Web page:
Considering it is his first film in nearly two decades, it comes as no surprise that Todd Field packed quite a lot into TÁR––so much that it can’t be contained to just one feature-length film. Having already directed a music video featuring his cast, he’s now releasing a new short that expands the TCU (TÁR Cinematic Universe). The news was unveiled in this morning’s announcement that TÁR will screen at Berlinale with the cast and crew present.
“Showing TÁR in Berlin for a special screening was a natural choice. In a cinematic way, the acclaimed work of Todd Field and his actors has captured the special flair of this city. We are very happy that Todd Field along with Cate Blanchett, Nina Hoss and composer Hildur Guðnadóttir have accepted our proposal to share some of the secrets of their work in a public talk at Berlinale Talents. We are also delighted to be premiering a new short that expands the TÁR universe, THE FUNDRAISER, that will screen alongside their talk,” said Artistic Director Carlo Chatrian.
While there are no specific details on the length of the short or what it may contain, it’s no surprise the film is getting a premiere in Berlin, where it was partially shot. Here’s hoping the short film has more substance than simply being a deleted scene, and ideally it will make its way online around Oscar time.
As we await more details, Tony Gilroy also had some kind words to say about the film for Variety:
I want you to know how much I loved this film.
I want to tell you why in the most concise, controlled, compressed manner possible. But when I’m done, I want you feel that I’ve barely scratched the veneer, because that’s exactly how I felt seeing “Tár.”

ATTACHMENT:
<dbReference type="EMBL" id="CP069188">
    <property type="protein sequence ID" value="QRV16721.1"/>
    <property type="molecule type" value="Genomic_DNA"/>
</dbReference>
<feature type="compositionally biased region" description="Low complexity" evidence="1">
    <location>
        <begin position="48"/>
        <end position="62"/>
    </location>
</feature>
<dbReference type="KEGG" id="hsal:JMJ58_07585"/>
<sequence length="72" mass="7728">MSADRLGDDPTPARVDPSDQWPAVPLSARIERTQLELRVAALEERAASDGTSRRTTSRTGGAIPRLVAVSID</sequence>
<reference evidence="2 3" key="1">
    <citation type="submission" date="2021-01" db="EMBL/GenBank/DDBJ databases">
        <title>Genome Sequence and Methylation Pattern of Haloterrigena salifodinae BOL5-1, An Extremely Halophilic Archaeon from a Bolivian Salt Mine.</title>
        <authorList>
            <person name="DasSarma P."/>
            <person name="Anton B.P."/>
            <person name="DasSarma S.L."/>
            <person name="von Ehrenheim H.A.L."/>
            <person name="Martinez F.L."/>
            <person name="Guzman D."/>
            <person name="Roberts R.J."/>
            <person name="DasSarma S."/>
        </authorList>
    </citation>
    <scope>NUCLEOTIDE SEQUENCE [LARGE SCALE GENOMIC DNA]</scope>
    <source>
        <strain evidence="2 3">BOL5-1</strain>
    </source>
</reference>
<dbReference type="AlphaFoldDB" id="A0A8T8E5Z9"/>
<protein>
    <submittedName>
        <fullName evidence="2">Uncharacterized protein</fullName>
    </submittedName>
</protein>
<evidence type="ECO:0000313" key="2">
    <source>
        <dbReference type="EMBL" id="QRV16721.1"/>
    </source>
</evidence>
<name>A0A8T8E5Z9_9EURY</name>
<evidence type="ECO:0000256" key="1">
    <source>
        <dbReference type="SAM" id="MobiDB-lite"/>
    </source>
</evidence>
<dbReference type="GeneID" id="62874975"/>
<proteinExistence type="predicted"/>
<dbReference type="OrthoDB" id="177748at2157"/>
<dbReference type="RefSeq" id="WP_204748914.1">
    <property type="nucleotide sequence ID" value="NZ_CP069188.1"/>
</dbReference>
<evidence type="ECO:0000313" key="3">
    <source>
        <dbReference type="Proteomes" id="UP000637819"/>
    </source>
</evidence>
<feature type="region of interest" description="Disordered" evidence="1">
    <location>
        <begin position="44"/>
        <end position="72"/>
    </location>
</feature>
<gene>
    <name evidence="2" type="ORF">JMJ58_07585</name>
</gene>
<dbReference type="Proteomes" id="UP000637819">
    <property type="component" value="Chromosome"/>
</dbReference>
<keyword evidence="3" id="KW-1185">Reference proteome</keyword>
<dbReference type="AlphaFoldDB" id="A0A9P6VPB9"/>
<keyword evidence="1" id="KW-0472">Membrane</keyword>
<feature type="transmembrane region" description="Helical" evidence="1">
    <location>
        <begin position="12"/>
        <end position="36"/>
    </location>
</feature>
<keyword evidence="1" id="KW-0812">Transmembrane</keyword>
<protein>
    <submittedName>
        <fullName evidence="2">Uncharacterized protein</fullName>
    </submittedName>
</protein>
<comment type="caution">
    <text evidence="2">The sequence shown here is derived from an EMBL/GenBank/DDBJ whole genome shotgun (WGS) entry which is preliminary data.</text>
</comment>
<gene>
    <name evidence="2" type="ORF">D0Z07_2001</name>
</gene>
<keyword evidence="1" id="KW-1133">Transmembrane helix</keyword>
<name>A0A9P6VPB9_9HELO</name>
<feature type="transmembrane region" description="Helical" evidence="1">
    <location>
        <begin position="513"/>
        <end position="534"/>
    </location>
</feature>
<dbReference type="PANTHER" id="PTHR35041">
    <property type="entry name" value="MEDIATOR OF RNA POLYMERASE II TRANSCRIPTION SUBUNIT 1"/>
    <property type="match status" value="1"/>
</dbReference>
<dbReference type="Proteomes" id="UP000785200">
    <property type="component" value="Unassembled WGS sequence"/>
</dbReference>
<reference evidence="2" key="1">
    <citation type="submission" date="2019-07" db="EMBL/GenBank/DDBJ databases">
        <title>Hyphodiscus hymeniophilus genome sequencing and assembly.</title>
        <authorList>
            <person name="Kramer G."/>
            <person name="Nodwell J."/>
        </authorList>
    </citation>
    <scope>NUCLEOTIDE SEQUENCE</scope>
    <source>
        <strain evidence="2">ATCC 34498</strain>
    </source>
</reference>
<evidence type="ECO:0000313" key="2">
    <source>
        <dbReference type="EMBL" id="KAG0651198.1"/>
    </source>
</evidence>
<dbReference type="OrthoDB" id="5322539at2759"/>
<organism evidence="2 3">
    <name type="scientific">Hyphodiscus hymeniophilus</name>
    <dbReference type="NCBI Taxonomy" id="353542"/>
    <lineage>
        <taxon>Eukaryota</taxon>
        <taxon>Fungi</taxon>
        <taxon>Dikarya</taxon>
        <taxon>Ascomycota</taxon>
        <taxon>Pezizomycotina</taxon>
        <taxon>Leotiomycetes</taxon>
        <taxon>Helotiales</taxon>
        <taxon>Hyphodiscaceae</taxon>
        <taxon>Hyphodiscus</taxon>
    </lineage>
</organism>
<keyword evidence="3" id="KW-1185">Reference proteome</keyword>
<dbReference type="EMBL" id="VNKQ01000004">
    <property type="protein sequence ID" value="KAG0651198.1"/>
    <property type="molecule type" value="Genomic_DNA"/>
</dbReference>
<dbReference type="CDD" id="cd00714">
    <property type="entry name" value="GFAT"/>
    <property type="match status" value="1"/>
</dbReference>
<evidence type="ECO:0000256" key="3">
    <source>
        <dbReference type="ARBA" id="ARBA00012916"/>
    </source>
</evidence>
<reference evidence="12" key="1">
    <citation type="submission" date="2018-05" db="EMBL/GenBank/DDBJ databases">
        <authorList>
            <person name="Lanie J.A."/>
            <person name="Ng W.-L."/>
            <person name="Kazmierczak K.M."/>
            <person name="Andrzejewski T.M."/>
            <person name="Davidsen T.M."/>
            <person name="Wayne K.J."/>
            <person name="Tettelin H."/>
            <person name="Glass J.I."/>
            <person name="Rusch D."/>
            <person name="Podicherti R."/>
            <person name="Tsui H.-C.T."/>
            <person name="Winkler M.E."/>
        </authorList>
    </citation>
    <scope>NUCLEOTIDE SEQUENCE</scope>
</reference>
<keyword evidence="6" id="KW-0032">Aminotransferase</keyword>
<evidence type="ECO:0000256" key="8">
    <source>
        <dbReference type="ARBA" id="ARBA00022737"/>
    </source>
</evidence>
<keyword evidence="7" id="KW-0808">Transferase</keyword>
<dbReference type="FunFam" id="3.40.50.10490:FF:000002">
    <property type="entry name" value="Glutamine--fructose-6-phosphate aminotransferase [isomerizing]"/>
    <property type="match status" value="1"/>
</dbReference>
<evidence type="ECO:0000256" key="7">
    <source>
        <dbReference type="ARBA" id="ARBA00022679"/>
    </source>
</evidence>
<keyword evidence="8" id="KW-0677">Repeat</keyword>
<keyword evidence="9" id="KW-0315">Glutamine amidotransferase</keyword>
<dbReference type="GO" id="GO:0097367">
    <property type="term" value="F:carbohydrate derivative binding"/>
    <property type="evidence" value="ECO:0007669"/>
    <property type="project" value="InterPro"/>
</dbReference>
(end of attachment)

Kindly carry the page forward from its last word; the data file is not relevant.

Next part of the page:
I want you to know how blown away I am by Todd’s craftmanship and rigor; the casting, the performances, the specificity of the world-building, the exciting, unselfconscious camerawork, the color-temperatures, the mix, the tempo … I want you to know, from a purely technical perspective, how impressed I am with the way he’s made and delivered this unusual movie. But those are all tangible filmmaking components; a bit more than veneer, perhaps, but they’re all, ultimately, variables of taste, economy and how much obsession can be wrestled to the screen.
What makes this film extraordinary to me — the thing I want to carry forward and remember — is the chaos inside all that. Because it’s that friction that makes this film so powerful for me. How do you marry precision and enigma? How do you make something so firmly controlled and have it spilling over with the unresolved anarchy of real human behavior? How do you pull off disorientation and vertigo inside of such a confident machine?
And then, the coup de grâce — Cate Blanchett. How brilliant and brave to place, at the center, a character whose every scene builds toward that same idea, that same dissonance.
Hard and perfect on the outside. Mayhem brewing within. Masterwork.
Also, don’t miss our in-depth discussion of the film below.